Why Biden wants to take a page from Trump’s OPEC playbook
No president wants oil prices to skyrocket. But timing is particularly problematic, as consumer spending can worsen inflation concerns and hurt Americans in their wallets, just as consumer spending can drive an economic recovery from Covid.
The alarm bells are definitely ringing at Biden’s White House.
A spokeswoman told CNN on Monday that the administration is “monitoring” OPEC + negotiations and that authorities are seeking a “compromise” that will pave the way for the group to increase production.
So far, the Biden administration has taken a hands-off approach with OPEC, unlike former President Trump, who is famous for repeatedly criticizing OPEC for being obsessed with monitoring financial markets and was unable to pump enough oil. I adopted it.
Some analysts claim Team Biden appeared to be captured in the OPEC drama with flat feet.
Helima Croft, Global Head of Commodity Strategy at RBC Capital Markets, said: “The Biden administration’s early warning system was not commensurate with that of the Trump administration. They may not have understood how potentially important the OPEC meeting was. “
OPEC 180 playing cards
But don’t expect OPEC-threatening All Caps tweets, given the stylistic difference to Biden’s more exaggerated Trump.
“They are not engaged in Twitter diplomacy,” said Croft, a former CIA analyst. “It’s a traditional playbook where you pick up the phone and ask.”
Trump’s interventionist approach continued into April 2020, when oil prices first fell below zero. Realizing that clean oil prices threatened jobs in major Republican states, Trump made an incredibly shocking 180, successfully encouraging OPEC oil production.
“It was one of the most amazing epiphanies of modern energy diplomacy,” said McNally, a former energy player under former President George W. Bush. “OPEC’s sworn enemy has become the master of trade: they are cutting back on production. It belongs to human dogs.
The situation in the energy market is no different today. After collapsing during the outbreak of Covid, demand for energy is skyrocketing as Americans hit the skies and roads.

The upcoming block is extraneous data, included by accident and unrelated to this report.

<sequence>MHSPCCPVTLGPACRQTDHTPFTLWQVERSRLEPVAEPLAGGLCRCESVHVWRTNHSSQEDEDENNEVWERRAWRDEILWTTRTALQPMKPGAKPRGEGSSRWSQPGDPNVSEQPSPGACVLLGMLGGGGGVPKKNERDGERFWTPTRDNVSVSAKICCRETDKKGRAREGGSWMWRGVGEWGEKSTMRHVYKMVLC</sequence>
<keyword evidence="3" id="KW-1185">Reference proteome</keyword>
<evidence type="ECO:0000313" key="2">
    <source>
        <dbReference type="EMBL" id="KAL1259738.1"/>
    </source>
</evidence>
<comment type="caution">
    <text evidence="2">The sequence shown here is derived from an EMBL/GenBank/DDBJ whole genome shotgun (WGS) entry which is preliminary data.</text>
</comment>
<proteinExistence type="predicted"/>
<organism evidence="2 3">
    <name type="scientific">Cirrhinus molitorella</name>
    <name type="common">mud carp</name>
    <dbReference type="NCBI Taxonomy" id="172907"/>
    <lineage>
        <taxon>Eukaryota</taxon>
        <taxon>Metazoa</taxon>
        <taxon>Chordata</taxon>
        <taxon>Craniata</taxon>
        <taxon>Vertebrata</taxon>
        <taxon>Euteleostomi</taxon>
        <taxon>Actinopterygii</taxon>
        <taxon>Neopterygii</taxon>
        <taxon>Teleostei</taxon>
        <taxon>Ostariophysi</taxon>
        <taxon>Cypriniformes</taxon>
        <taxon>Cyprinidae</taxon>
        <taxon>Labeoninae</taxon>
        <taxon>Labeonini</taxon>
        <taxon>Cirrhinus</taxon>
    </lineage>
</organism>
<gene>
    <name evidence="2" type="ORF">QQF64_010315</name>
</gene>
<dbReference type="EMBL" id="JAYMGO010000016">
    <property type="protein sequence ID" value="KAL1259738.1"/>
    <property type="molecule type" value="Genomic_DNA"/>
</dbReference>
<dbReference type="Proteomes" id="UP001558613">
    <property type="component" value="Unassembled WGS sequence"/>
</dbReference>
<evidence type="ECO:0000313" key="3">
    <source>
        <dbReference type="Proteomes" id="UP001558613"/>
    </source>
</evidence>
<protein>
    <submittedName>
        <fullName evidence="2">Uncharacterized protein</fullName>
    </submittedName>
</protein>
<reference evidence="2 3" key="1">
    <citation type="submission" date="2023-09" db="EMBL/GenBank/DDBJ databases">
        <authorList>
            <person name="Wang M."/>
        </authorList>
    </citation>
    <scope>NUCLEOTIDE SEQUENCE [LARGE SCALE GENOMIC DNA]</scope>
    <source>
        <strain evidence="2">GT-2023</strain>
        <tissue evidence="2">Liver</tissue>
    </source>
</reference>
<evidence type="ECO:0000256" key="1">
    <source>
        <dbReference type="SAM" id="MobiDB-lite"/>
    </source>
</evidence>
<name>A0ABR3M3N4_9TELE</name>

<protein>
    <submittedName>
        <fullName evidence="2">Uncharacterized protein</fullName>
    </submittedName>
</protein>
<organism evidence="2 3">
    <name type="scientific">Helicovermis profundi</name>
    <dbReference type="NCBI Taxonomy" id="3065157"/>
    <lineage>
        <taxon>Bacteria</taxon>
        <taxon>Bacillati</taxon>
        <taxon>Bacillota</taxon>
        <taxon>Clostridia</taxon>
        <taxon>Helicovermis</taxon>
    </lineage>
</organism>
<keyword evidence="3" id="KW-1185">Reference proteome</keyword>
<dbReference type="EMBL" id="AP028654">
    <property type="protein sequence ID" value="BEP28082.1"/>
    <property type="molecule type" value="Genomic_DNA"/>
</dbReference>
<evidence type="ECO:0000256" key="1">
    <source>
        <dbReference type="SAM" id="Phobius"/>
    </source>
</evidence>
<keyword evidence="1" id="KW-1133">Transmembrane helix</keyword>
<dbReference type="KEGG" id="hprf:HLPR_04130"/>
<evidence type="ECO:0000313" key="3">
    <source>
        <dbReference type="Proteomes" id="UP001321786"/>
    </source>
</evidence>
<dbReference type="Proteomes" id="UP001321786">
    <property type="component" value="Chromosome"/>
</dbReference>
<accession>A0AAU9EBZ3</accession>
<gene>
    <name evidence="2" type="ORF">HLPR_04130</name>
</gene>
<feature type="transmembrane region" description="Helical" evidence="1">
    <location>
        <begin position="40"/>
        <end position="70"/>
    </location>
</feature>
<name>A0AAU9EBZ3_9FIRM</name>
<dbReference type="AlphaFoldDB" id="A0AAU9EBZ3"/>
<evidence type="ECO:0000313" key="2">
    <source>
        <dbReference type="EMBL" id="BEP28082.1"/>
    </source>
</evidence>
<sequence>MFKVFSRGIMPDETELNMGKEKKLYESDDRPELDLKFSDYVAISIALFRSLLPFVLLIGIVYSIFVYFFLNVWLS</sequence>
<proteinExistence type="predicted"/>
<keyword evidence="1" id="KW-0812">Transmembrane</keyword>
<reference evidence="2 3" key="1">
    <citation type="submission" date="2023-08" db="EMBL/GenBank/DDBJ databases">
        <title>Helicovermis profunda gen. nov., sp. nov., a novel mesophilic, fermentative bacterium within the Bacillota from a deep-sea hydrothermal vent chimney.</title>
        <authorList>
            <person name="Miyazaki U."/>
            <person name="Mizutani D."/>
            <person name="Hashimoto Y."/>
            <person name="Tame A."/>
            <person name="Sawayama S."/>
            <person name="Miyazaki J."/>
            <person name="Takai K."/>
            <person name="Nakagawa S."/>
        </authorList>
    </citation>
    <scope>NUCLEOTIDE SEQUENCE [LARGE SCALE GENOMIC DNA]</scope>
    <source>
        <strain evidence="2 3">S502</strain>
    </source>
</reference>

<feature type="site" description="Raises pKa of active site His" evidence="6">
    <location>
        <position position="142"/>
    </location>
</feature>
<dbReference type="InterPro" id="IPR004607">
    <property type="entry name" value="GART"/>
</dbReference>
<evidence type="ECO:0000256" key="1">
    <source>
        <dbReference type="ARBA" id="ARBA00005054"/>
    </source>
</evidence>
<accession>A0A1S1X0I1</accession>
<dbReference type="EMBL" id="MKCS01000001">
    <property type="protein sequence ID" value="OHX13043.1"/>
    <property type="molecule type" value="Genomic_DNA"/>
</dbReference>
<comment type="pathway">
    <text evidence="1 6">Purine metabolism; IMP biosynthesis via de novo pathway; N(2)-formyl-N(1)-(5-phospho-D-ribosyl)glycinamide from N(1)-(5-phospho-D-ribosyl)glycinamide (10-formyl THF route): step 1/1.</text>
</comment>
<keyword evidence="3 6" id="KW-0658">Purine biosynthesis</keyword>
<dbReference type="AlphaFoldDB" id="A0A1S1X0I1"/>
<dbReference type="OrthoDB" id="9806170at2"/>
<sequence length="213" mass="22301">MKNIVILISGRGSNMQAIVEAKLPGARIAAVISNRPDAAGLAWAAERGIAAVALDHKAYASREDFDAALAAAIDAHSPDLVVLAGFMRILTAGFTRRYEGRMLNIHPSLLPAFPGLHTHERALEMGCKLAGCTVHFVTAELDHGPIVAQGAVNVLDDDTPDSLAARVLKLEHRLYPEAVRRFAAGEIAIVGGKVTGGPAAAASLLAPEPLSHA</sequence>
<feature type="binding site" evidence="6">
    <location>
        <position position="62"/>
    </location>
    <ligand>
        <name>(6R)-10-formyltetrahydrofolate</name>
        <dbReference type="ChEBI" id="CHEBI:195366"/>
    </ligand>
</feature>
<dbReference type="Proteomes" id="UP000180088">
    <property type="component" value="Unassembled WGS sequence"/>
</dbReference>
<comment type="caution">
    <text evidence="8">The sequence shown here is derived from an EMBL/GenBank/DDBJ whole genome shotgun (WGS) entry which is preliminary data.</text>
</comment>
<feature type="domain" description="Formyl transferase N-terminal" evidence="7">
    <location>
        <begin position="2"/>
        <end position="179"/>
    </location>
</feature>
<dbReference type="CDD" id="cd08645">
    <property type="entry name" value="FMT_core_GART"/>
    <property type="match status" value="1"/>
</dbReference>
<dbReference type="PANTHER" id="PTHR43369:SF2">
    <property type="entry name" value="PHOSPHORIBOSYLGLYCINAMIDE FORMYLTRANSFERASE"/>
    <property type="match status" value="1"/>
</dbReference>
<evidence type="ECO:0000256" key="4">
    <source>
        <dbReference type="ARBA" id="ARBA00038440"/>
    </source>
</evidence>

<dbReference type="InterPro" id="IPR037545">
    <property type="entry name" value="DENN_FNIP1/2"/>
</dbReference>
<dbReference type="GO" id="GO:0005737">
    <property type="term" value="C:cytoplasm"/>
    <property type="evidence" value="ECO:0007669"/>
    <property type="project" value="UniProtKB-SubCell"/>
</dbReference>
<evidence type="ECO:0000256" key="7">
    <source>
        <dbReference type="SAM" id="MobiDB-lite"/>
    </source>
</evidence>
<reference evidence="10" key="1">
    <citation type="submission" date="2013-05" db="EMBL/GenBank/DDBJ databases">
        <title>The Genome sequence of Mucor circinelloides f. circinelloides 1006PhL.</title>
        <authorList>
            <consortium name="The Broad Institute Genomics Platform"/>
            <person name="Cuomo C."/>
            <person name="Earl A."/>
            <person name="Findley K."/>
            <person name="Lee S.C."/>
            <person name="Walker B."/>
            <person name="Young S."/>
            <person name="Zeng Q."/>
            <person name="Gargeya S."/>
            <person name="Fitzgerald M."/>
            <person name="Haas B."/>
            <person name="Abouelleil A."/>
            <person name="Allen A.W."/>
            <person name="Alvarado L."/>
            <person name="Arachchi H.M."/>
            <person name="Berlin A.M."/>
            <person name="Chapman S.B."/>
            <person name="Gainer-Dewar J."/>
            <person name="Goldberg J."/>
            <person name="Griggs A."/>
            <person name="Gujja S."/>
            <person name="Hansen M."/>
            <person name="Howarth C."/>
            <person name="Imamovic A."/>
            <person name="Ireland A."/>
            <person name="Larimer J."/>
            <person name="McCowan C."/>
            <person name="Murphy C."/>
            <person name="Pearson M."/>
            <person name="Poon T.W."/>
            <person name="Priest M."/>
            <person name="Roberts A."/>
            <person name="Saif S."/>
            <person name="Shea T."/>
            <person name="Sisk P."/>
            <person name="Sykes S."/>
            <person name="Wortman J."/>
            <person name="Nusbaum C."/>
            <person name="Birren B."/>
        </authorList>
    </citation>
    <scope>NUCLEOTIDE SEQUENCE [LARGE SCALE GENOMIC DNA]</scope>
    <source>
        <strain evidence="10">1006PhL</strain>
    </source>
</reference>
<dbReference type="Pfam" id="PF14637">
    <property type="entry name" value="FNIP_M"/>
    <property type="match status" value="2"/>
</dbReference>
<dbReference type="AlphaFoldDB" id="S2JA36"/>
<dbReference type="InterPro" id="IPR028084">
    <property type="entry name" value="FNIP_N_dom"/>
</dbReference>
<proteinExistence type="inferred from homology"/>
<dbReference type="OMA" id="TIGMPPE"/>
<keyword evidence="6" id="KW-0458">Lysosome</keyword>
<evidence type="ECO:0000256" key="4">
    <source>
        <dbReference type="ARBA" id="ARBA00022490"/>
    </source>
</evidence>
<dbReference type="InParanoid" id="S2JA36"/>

But the offer cannot follow. OPEC + continues to curb production interrupted last year. OPEC pumped 25.5 million barrels per day in May, a significant drop from the 2019 average of 29.3 million barrels.
“Very low” oil reserves
Observers largely agreed that OPEC needed to produce more oil, but the group could not come to an agreement. What was supposed to be a one-day meeting was in dire straits three days later, no deal was visible. OPEC’s third-largest producer, the United Arab Emirates, is in dispute with Saudi Arabia and Russia over the structure of the deal.
Goldman Sachs reported to customers on Tuesday that the “big deficit” in the oil market requires an additional 5 million barrels of production per day worldwide.
Without this supply, the world’s oil reserves would collapse to “very low levels,” Wall Street banks have warned.
Biden can confidently say against OPEC + that very high oil prices are not good for everyone. Eventually people will stop traveling so much. This could push even more drivers to replace their gas SUVs with electric vehicles.
As vice president to former President Obama, Biden knows firsthand how these conversations are going. In 2011, when the war in Libya escalated, Obama urged OPEC to increase production.
Why the American shale does not come to the rescue
Ten years later, Biden believes the United States is still in dire need of OPEC, despite the fact that American oil production has skyrocketed under Obama and Trump.
Although the US economy is booming, US oil production has fallen by about 2 million barrels per day from last year’s record.
Fracker’s slow recovery mirrors the role of Wall Street. Investors are demanding that U.S. shale companies finally show discipline ten years after the massive amount of money was blown. If they suddenly pursue a higher price, their stock price will be punished.
“Shale cannot come to the rescue and needs OPEC to stop prices soaring,” said Croft, RBC strategist. “In 2015, people wrote an obituary on OPEC because of the shale, but now OPEC is in the driver’s seat.”
What about the climate crisis?
Biden’s demand for more pumping of oil from OPEC is troublesome given his administration’s focus on the climate crisis. Environmental activists want to reduce oil production, not increase it.
“If Biden demands more production, it will upset environmentalists,” said Greg Barriere, chief US policy strategist at AGF Investments. “Right now, I don’t know Biden’s easy answer.”
So it may not be fair, but Republicans see an opportunity to attack Biden for promoting clean energy.
Biden must balance his lofty climate ambitions with the harsh reality that the US economy is still heavily dependent on fossil fuels, let alone the possibility of re-election.
“The tough politics of energy transitions are clearly visible,” Croft said. “No one said it was easy.”